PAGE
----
SEPANG, Aug 29 — Airline staff can play a vital role to stop human trafficking in Southeast Asia and around the world, as they are at the front line of the fight against a crime which sees victims transported on major flights on a daily basis.
Airline Ambassadors International (AAI) president Nancy Rivard said air travel had become a popular human trafficking method because the mode left victims in the strong grip of traffickers.
“Picture this: A 10-year-old boy from a non-English speaking country is brought across international borders by his trafficker.
“He doesn’t understand what is going on, he is closely monitored by his trafficker, and his documentation is not with him.
“This child would be terrified for his life and the trafficker succeeds in smuggling yet another human,” Rivard said during a recent anti-trafficking roadshow orgarnised by AirAsia.Rivard, who has first-hand experience helping rescue a Cambodian human trafficking victim with AAI in 2009, said commercial air travel was also traffickers’ preferred choice as the mode reduced the chances of victims fleeing to find their way back to their country.
“They will hold on to each victim’s passport. When this happens, the victim would have little to no chance to return to their country of origin, which is exactly what the trafficker wants,” she said.
Rivard said it was important for airlines to train their flight attendants to understand the magnitude of the problem, and how a simple question like “Where are you going?” could lead to the discovery of a human trafficking case.
“It is estimated over 800,000 people are trafficked each year. If we remain uninformed, the number may increase. Thousands of victims could be trafficked right under our nose,” she said.
Andrea Hobart, an Alaska Airlines stewardess, suggested several tips for flight attendants to tackle a situation if they suspect a passenger is a victim.
She said it was as simple as initiating a non-threatening conversation.
“Sometimes the trafficker would have prepared a scripted answer for the victims to ensure they don’t blow the cover. Try posing the same question several times. Inconsistent answers could be one clue to look out for,” she said.
Hobart added the key to rescuing trafficking victims was by learning what to watch for and assessing signs like body language.
“Typically, victims avoid eye contact with attendants because they are afraid. They would try to remain inconspicuous.”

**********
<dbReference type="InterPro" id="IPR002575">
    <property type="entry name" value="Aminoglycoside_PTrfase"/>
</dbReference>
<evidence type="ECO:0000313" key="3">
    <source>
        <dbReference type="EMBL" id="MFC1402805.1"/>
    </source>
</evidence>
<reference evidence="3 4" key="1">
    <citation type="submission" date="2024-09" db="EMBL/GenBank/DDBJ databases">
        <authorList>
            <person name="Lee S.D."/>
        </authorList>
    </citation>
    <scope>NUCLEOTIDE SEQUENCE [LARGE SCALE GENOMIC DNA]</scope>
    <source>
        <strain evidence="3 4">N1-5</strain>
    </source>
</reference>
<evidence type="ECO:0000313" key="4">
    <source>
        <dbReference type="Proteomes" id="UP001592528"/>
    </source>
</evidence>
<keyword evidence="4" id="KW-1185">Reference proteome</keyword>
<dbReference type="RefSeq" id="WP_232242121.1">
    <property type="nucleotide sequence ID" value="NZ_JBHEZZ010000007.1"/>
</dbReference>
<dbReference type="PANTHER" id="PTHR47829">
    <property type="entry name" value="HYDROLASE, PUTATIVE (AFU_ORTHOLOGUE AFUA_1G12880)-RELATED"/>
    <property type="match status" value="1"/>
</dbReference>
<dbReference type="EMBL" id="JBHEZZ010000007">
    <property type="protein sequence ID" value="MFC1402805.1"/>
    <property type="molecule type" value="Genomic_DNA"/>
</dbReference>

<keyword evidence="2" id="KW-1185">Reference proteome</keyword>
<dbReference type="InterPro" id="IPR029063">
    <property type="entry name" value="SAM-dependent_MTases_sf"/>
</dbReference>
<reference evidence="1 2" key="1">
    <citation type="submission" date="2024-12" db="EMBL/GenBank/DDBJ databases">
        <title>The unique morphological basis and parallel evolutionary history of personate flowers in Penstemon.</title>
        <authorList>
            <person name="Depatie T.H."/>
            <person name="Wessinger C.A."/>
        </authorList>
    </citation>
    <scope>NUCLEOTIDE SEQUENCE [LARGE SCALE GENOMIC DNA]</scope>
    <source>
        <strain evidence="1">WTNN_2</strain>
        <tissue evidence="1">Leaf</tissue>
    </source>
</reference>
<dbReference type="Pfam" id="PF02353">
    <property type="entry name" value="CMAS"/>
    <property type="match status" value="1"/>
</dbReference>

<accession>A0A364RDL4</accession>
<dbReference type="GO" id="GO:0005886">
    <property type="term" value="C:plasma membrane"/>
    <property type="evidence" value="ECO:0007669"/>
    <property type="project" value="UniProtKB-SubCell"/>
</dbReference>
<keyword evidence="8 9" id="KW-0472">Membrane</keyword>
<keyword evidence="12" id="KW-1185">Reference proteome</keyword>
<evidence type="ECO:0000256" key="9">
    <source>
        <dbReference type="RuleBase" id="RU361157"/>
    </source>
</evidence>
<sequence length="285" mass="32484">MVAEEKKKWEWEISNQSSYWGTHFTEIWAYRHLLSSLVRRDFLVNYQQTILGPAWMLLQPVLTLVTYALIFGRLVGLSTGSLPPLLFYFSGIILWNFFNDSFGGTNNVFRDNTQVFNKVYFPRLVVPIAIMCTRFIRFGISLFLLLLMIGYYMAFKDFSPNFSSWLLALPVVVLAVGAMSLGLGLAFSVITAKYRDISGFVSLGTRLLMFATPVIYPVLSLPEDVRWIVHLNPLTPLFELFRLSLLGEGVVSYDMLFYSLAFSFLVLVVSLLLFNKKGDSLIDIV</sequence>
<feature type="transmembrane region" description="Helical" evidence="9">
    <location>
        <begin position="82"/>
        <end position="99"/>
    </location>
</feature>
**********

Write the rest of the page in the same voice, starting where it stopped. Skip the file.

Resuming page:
A simple sign such as a tattoo on a passenger’s body could also mean more than what it appears to be, added Hobart.
“In some cases, victims are ‘branded’ with a tattoo to signify they belong to someone. It could be a barcode, initials or a subtle gang sign,” she said.
Another indicator is when a victim’s passport is in the possession of another passenger not their parent or family member.
“No other person is authorised by law to hold someone else’s passport. A passport under a name should stay in that person’s possession. In the case of children, the document should be with the parents. Anything else is questionable.”
American Airlines flight attendant Donna Hubbard, a human trafficking survivor herself, urged flight attendants everywhere to increase their efforts to combat the crime.
“Unlike other ‘commodities’, children can be sold several times over. As the eyes in the sky of the authorities, we have to know more than where the emergency escape routes are or how cute that passenger in seat 4F is. We hold the key to unlocking someone else’s freedom,” she said.
The human trafficking situation in Malaysia is “under control”, according to police.
Bukit Aman D7C CID principal assistant director ACP Maszeley Minhad said the country was a destination for Bangladeshis and a transit point for those headed to the Middle East.
“There is an increase in the number of people being smuggled into the country for forced labour in the plantation, industrial and food and services industries. But it is not anything we cannot control,” he said.
Malaysia slightly upgraded its position in the United States annual Trafficking in Persons (TIP) report released in June, climbing out of the Tier 2 Watch List.
However, it remains in Tier 2 for the third year in a row since it was promoted from the bottom tier in 2015.
Tier 2 is accorded to governments that do not fully meet the Trafficking Victims Protection Act’s minimum standards but are making significant efforts to bring themselves into compliance with those standards.
― Try engaging the victim
― Assure the victim they are not “invisible”
― Remain calm and report to the pilot as the highest authority on board
― Keep close observations discreet
― Pilot will alert the control tower to relay the message to the authorities on the ground
― Don’t confront the trafficker on-board the flight
― Don’t display unusual concern which may alarm the trafficker
― Don’t try to rescue the victim on your own
― Don’t endanger yourself, the victim or other passengers on-board